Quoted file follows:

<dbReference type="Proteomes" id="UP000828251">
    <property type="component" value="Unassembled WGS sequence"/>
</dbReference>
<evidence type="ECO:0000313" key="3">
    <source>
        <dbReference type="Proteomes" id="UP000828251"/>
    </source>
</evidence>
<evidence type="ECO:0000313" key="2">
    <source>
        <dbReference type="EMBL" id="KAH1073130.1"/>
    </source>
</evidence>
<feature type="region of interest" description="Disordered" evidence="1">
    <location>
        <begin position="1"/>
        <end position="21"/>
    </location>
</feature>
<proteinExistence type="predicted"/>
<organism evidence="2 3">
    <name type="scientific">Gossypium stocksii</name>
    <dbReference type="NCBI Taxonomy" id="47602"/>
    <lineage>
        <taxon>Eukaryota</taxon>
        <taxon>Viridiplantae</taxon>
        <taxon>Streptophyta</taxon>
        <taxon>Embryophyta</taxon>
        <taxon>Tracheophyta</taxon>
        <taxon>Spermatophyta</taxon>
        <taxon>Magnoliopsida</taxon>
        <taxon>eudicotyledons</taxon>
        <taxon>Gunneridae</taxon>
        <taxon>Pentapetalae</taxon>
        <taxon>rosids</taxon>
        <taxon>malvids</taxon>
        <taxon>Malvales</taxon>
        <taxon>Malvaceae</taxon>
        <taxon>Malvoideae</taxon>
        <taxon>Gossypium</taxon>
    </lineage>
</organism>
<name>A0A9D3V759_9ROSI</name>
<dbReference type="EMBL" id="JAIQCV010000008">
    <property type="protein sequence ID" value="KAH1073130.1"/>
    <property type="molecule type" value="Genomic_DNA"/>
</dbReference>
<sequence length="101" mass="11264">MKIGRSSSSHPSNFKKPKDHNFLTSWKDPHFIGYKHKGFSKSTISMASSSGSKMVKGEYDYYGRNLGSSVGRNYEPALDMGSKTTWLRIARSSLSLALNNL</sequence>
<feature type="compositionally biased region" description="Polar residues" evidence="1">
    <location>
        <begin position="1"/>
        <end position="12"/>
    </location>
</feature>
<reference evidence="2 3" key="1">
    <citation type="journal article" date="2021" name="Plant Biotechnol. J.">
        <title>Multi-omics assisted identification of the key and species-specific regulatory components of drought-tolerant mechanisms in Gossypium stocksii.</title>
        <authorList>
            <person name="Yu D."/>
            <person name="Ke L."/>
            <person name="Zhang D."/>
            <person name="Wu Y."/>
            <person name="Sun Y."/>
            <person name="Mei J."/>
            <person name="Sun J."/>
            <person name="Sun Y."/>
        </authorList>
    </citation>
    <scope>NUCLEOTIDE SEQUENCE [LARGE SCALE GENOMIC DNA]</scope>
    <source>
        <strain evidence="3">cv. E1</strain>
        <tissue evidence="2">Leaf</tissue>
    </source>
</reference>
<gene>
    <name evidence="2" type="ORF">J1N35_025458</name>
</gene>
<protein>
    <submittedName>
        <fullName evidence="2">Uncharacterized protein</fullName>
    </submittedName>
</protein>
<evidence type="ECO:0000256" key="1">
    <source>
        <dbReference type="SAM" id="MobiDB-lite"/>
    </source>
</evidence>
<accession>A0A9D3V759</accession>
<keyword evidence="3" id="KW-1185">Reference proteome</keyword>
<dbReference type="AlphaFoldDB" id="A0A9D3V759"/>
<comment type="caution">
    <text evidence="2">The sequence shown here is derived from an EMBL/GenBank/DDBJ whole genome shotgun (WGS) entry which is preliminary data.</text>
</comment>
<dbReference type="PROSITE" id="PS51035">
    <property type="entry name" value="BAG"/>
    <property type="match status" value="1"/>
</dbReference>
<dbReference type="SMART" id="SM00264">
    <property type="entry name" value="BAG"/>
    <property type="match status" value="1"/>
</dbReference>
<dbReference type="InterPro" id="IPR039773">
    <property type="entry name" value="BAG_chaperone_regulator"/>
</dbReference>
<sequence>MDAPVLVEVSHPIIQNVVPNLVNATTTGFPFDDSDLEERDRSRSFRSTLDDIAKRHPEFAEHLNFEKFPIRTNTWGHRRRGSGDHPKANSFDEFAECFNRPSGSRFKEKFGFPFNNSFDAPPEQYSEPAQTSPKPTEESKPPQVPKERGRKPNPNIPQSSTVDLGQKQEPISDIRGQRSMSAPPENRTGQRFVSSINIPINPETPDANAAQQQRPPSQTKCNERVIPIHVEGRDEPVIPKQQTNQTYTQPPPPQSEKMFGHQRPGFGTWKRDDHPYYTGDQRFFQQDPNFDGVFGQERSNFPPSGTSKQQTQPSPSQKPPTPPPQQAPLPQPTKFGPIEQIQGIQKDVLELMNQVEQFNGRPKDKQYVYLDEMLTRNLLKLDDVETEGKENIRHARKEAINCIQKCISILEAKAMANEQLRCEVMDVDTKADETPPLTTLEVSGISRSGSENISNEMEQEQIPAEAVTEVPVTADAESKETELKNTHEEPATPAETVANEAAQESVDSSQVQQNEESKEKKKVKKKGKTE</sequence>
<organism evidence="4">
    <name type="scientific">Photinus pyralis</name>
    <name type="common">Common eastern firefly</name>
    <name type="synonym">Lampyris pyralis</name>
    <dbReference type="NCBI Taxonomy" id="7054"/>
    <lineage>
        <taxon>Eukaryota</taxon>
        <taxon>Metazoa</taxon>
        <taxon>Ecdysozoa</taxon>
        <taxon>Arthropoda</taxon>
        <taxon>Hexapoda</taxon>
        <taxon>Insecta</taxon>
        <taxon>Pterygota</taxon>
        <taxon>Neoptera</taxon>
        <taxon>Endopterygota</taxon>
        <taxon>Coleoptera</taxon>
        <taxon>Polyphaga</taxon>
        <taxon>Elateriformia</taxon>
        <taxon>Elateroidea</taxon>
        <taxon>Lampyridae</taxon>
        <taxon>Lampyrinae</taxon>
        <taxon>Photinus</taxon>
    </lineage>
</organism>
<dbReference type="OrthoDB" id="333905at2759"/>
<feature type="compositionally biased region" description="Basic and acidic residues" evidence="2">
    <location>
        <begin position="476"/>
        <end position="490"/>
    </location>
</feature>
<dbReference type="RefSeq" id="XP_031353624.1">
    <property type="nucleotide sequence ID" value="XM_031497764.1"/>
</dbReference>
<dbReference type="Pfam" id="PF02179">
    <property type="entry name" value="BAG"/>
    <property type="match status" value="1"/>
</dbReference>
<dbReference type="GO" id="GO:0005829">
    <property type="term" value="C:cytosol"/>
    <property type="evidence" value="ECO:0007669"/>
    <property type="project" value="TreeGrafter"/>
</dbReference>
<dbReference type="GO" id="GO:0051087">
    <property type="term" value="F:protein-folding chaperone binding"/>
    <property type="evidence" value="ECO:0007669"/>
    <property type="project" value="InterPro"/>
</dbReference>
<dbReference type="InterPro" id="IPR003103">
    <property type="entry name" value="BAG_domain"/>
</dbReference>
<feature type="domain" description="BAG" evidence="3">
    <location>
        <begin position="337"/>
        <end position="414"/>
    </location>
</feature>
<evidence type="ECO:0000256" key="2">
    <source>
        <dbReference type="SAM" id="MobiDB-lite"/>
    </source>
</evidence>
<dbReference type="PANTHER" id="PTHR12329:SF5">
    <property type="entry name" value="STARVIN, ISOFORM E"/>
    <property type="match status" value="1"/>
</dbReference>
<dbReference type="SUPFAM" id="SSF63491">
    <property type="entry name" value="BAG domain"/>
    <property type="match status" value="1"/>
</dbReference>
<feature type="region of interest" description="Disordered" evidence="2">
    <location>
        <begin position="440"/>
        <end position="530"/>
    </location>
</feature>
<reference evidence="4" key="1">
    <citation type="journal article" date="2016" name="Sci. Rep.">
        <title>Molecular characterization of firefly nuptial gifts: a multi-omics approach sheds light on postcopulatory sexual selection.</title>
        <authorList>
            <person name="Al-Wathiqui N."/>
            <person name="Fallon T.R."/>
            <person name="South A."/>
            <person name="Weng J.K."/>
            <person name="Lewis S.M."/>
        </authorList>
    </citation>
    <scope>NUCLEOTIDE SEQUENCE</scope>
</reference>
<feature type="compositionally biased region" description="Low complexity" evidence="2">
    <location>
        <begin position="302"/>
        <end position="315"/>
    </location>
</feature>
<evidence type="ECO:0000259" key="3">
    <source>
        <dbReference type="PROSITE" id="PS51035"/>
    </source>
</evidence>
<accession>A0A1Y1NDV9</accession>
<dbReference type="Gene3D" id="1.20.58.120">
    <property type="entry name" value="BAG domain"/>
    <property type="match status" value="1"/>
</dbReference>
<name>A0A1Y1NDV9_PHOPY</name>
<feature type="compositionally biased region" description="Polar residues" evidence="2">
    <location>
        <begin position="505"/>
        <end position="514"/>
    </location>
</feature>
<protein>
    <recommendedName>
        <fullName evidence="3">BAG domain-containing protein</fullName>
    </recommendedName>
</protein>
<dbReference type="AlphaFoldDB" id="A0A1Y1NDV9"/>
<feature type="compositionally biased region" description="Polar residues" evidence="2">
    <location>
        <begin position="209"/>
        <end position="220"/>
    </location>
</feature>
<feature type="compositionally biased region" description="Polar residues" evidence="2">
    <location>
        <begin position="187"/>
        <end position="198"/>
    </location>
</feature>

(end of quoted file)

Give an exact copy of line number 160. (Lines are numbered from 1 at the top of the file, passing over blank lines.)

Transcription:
        <end position="414"/>